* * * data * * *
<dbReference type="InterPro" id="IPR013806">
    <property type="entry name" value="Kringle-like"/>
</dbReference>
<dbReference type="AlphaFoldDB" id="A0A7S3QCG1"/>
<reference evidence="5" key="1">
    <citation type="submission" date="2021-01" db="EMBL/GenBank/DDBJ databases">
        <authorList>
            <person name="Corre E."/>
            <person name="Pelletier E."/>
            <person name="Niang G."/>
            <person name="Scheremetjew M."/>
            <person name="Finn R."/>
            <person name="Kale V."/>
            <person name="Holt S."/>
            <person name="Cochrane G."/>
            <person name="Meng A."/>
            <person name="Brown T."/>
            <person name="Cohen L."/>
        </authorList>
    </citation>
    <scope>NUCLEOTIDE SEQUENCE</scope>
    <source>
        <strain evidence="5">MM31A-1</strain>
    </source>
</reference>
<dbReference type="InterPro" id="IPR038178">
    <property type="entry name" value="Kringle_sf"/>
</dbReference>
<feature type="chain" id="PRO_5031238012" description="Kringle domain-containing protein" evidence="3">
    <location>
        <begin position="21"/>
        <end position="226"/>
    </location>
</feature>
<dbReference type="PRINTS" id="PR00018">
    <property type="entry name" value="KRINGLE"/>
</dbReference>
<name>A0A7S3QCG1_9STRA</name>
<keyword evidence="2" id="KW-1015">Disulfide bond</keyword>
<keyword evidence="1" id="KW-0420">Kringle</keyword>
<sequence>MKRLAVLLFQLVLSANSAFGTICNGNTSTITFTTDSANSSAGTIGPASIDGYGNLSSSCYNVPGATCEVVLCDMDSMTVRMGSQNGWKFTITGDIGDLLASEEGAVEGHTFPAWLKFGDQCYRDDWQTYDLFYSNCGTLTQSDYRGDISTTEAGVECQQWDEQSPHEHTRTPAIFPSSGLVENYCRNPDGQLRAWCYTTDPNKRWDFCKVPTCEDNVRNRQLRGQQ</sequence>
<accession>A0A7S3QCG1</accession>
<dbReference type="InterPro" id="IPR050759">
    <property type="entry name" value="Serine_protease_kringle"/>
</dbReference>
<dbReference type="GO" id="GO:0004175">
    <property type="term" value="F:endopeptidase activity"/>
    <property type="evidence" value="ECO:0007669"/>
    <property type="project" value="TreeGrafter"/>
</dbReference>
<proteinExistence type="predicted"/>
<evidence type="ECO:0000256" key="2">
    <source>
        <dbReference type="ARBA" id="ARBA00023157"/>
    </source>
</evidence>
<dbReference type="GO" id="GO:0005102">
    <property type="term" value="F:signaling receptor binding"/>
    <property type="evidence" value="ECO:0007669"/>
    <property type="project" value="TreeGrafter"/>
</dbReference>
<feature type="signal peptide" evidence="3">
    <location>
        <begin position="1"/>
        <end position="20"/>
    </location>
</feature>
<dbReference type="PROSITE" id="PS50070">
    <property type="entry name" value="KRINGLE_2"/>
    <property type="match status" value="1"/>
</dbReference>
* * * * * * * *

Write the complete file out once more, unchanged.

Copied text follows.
<dbReference type="InterPro" id="IPR013806">
    <property type="entry name" value="Kringle-like"/>
</dbReference>
<dbReference type="AlphaFoldDB" id="A0A7S3QCG1"/>
<reference evidence="5" key="1">
    <citation type="submission" date="2021-01" db="EMBL/GenBank/DDBJ databases">
        <authorList>
            <person name="Corre E."/>
            <person name="Pelletier E."/>
            <person name="Niang G."/>
            <person name="Scheremetjew M."/>
            <person name="Finn R."/>
            <person name="Kale V."/>
            <person name="Holt S."/>
            <person name="Cochrane G."/>
            <person name="Meng A."/>
            <person name="Brown T."/>
            <person name="Cohen L."/>
        </authorList>
    </citation>
    <scope>NUCLEOTIDE SEQUENCE</scope>
    <source>
        <strain evidence="5">MM31A-1</strain>
    </source>
</reference>
<dbReference type="InterPro" id="IPR038178">
    <property type="entry name" value="Kringle_sf"/>
</dbReference>
<feature type="chain" id="PRO_5031238012" description="Kringle domain-containing protein" evidence="3">
    <location>
        <begin position="21"/>
        <end position="226"/>
    </location>
</feature>
<dbReference type="PRINTS" id="PR00018">
    <property type="entry name" value="KRINGLE"/>
</dbReference>
<name>A0A7S3QCG1_9STRA</name>
<keyword evidence="2" id="KW-1015">Disulfide bond</keyword>
<keyword evidence="1" id="KW-0420">Kringle</keyword>
<sequence>MKRLAVLLFQLVLSANSAFGTICNGNTSTITFTTDSANSSAGTIGPASIDGYGNLSSSCYNVPGATCEVVLCDMDSMTVRMGSQNGWKFTITGDIGDLLASEEGAVEGHTFPAWLKFGDQCYRDDWQTYDLFYSNCGTLTQSDYRGDISTTEAGVECQQWDEQSPHEHTRTPAIFPSSGLVENYCRNPDGQLRAWCYTTDPNKRWDFCKVPTCEDNVRNRQLRGQQ</sequence>
<accession>A0A7S3QCG1</accession>
<dbReference type="InterPro" id="IPR050759">
    <property type="entry name" value="Serine_protease_kringle"/>
</dbReference>
<dbReference type="GO" id="GO:0004175">
    <property type="term" value="F:endopeptidase activity"/>
    <property type="evidence" value="ECO:0007669"/>
    <property type="project" value="TreeGrafter"/>
</dbReference>
<proteinExistence type="predicted"/>
<evidence type="ECO:0000256" key="2">
    <source>
        <dbReference type="ARBA" id="ARBA00023157"/>
    </source>
</evidence>
<dbReference type="GO" id="GO:0005102">
    <property type="term" value="F:signaling receptor binding"/>
    <property type="evidence" value="ECO:0007669"/>
    <property type="project" value="TreeGrafter"/>
</dbReference>
<feature type="signal peptide" evidence="3">
    <location>
        <begin position="1"/>
        <end position="20"/>
    </location>
</feature>
<dbReference type="PROSITE" id="PS50070">
    <property type="entry name" value="KRINGLE_2"/>
    <property type="match status" value="1"/>
</dbReference>